Psycho-bitches be scary.
When we last left off with Re: Creators, we got introduced to Rui, the military became involved, and we learned that the military princess (whose name is Altair according to people who could read Japanese) is a creation of a girl named Setsuna Shimazaki aka the person who committed suicide at the very start. With all these new developments coming our way, will an actual plot direction emerge as well?
By the way, I took a look at some general opinions of the show over the last week and a lot of people are basically pulling out the old Madoka-ish “oh it’s subversive” card in regards to it, which is about as annoying now as it was then. A few people are basically having the same opinion I had with Re:Zero and Blood Blockade Battlefront in regards to its (relative) popularity because of the slow pace and confusing dialogue. I found one guy who didn’t “get” what the show was about, which honestly confused me, because it’s pretty obvious that Re: Creators is supposed to be about the relationship between fiction and reality the same way it should be obvious that Guardians of the Galaxy is supposed to be about high-flying space blockbuster action. Whether it does it well is up for debate, but I didn’t bother debating him because he’s one of those people who thinks that one anime a season isn’t enough to keep your faith in the medium alive, which already makes our opinions far too different to take the subject any further. Besides, that stuff is more suited for real life anyways.
Here’s the thing, I’m fully aware that Ei Aoki can’t do “show don’t tell” to save his life. I know that even if you compare this show to “deconstructions” like Madoka or Guilty Crown, it’s still not all that great as an animated work because those two shows complemented their stories with meaningful visual set pieces (although how much of that meaning was intentional in Guilty Crown is a whole other matter entirely) whereas Re: Creators hasn’t done one impressive thing with its animation. I know that even if you’re not comparing it to Aldnoah Zero, the action when it bothers to show up is remarkably bad. And yes, I’ve made it clear several times that the dialogue could be handled better.
Here’s the other thing, I don’t care about that translation controversy that Persona 5 went through a few weeks for a reason: because when it comes to dialogue sounding naturalistic and dialogue being on-point, you generally want to lean towards the latter, because putting importance on dialogue sounding great over the dialogue meaning something is the equivalent of sacrificing gameplay to make your video game’s graphics shine brighter. I do care that compared to say, Sound Euphonium, the directing of the dialogue is a little dry. But it’s still engaging me nevertheless. Maybe it’s because I’m also watching Sagrada Reset, which is lowering my expectations in regards to how dialogue-driven shows should go…no wait if that was true, I’d give a pass to Saekano Flat and Virgin Soul as well.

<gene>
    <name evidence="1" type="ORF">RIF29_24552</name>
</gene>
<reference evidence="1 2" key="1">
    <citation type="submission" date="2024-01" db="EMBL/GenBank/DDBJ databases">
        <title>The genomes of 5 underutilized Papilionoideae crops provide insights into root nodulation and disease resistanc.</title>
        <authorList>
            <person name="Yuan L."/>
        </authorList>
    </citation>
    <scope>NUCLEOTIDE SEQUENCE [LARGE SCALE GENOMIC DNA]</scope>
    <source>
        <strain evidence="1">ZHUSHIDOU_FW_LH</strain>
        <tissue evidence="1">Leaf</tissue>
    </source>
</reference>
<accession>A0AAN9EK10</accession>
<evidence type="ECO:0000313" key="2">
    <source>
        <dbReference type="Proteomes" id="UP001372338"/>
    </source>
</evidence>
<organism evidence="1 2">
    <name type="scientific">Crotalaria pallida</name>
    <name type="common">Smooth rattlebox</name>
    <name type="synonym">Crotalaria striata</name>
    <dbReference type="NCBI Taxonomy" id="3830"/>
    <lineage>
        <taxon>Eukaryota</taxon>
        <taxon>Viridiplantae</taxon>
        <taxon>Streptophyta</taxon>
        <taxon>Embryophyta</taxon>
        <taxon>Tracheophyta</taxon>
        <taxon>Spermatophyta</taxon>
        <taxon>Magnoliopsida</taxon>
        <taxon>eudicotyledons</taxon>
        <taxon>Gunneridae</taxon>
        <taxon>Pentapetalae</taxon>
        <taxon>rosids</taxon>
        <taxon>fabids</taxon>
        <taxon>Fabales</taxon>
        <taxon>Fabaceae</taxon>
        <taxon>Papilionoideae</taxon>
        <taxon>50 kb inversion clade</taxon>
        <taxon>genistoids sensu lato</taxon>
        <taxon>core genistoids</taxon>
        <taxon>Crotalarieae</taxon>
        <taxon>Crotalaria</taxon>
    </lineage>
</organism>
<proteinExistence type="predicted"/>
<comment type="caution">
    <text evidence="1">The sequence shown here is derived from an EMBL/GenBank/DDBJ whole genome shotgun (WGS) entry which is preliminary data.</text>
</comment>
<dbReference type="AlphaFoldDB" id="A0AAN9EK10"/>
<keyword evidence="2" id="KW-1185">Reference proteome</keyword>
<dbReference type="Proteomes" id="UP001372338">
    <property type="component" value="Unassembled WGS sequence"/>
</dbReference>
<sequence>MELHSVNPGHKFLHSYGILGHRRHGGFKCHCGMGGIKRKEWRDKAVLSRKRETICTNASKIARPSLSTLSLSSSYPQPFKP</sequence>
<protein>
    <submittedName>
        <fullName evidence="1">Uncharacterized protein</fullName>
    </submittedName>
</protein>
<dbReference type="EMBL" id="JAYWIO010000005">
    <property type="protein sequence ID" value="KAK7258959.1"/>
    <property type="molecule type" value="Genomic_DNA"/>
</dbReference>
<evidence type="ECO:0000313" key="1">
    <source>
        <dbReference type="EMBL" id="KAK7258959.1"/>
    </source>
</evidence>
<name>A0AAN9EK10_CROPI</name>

Anyways, while it can go on for a while and sometimes deviate from the main plot, there’s a certain charm to fictional characters pondering their own existence and real life humans reacting to them that carries me through. I know it’s wearing thin at this point in time, but as long as they’re not repeating stuff that I already know, I don’t have too much of a problem with it. The way it’s used to draw out a two-cour length is what I consider the worst part of the show for sure, but I don’t think it’s that bad. Having said that, I hope something actually moves forward in Episode 6. But I guess we’ll see.
- Celesia barges in to Sota’s room in order to exchange contact information with him now that she’s been introduced to the world of cell phones. The dude decides to not reveal who the creator of Altair actually is because he’s still in shock, although I really hope that doesn’t come to bite the characters in the ass later.
- I suddenly have an image of Rem from Re:Zero being introduced to the world of cell phones, and I don’t know why.
- Okay, so that sharktooth person in the schoolgirl uniform actually is a girl. I can buy Rui to an extent, but there’s no way that high-pitched voice belongs to a male unless Japan is pulling a reverse Doctor Girlfriend on us.
- You know, compared to what she had to do in her world, making camp for herself as a homeless person in Japan must be a piece of cake.
- We get another exchange between Mamika and Alicetaria regarding how a new Creation has entered the real world, along with how Mamika’s world mostly resembled real-life Tokyo while Alicetaria’s…didn’t. It’s basically just another philosophical exchange with Alicetaria confirming that she would never partner with someone who didn’t agree with her ideals whilst Mamika doesn’t mind as long as they’re a good person. Given the different settings they come from, that doesn’t surprise me one bit.
- Okay, it’s pretty obvious that this chick, whose name is Magane Chikujoin according to what I read on Wiki, was a bad guy in her source material. That’s a little interesting considering how everyone who’s appeared in the real world so far has been either a good guy or someone who’s morally gray, but she’s basically the Caster of this group.
- And judging by her lines, she comes from a light novel. Because dear lord are they stupid.
- Jesus, this is a little much for a simple book, isn’t it?
- After basically slaughtering the poor bookstore owner, Meteora and the military lady investigate the scene and…oh yeah this exchange really resembles real-life, doesn’t it?
- One criticism I’ve seen of Re: Creators is that for an anime about fictional characters entering the real world, the Japan as depicted in this show seems more like a light novel’s version than what would happen if you actually went to the country. And I really have to agree that it’s a bit off-putting when the majority of your premise is based on how this shit takes place in the real world, but if the real world is just like the fictional Japans that these characters come from, then it takes away from the appeal.